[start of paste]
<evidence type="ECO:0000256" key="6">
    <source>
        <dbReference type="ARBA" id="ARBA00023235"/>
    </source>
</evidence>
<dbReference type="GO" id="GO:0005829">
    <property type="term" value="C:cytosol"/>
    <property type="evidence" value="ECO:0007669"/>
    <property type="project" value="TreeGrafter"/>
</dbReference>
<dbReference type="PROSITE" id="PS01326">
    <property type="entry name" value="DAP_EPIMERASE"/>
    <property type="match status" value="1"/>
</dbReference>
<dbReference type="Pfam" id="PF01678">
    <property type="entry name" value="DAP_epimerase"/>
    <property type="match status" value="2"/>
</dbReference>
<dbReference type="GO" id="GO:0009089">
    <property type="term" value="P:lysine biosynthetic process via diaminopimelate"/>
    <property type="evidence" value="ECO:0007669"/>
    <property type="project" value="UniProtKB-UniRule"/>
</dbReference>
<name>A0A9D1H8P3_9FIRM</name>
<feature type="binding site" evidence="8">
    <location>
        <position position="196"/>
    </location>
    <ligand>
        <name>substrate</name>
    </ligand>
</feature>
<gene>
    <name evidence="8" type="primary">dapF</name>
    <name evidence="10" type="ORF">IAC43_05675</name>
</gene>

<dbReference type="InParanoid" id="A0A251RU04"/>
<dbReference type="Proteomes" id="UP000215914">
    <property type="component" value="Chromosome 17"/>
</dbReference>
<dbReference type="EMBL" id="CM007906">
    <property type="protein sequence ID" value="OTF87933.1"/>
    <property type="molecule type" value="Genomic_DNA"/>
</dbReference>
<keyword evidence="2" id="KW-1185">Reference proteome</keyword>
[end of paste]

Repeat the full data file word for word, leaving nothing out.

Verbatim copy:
<evidence type="ECO:0000256" key="6">
    <source>
        <dbReference type="ARBA" id="ARBA00023235"/>
    </source>
</evidence>
<dbReference type="GO" id="GO:0005829">
    <property type="term" value="C:cytosol"/>
    <property type="evidence" value="ECO:0007669"/>
    <property type="project" value="TreeGrafter"/>
</dbReference>
<dbReference type="PROSITE" id="PS01326">
    <property type="entry name" value="DAP_EPIMERASE"/>
    <property type="match status" value="1"/>
</dbReference>
<dbReference type="Pfam" id="PF01678">
    <property type="entry name" value="DAP_epimerase"/>
    <property type="match status" value="2"/>
</dbReference>
<dbReference type="GO" id="GO:0009089">
    <property type="term" value="P:lysine biosynthetic process via diaminopimelate"/>
    <property type="evidence" value="ECO:0007669"/>
    <property type="project" value="UniProtKB-UniRule"/>
</dbReference>
<name>A0A9D1H8P3_9FIRM</name>
<feature type="binding site" evidence="8">
    <location>
        <position position="196"/>
    </location>
    <ligand>
        <name>substrate</name>
    </ligand>
</feature>
<gene>
    <name evidence="8" type="primary">dapF</name>
    <name evidence="10" type="ORF">IAC43_05675</name>
</gene>

<dbReference type="InParanoid" id="A0A251RU04"/>
<dbReference type="Proteomes" id="UP000215914">
    <property type="component" value="Chromosome 17"/>
</dbReference>
<dbReference type="EMBL" id="CM007906">
    <property type="protein sequence ID" value="OTF87933.1"/>
    <property type="molecule type" value="Genomic_DNA"/>
</dbReference>
<keyword evidence="2" id="KW-1185">Reference proteome</keyword>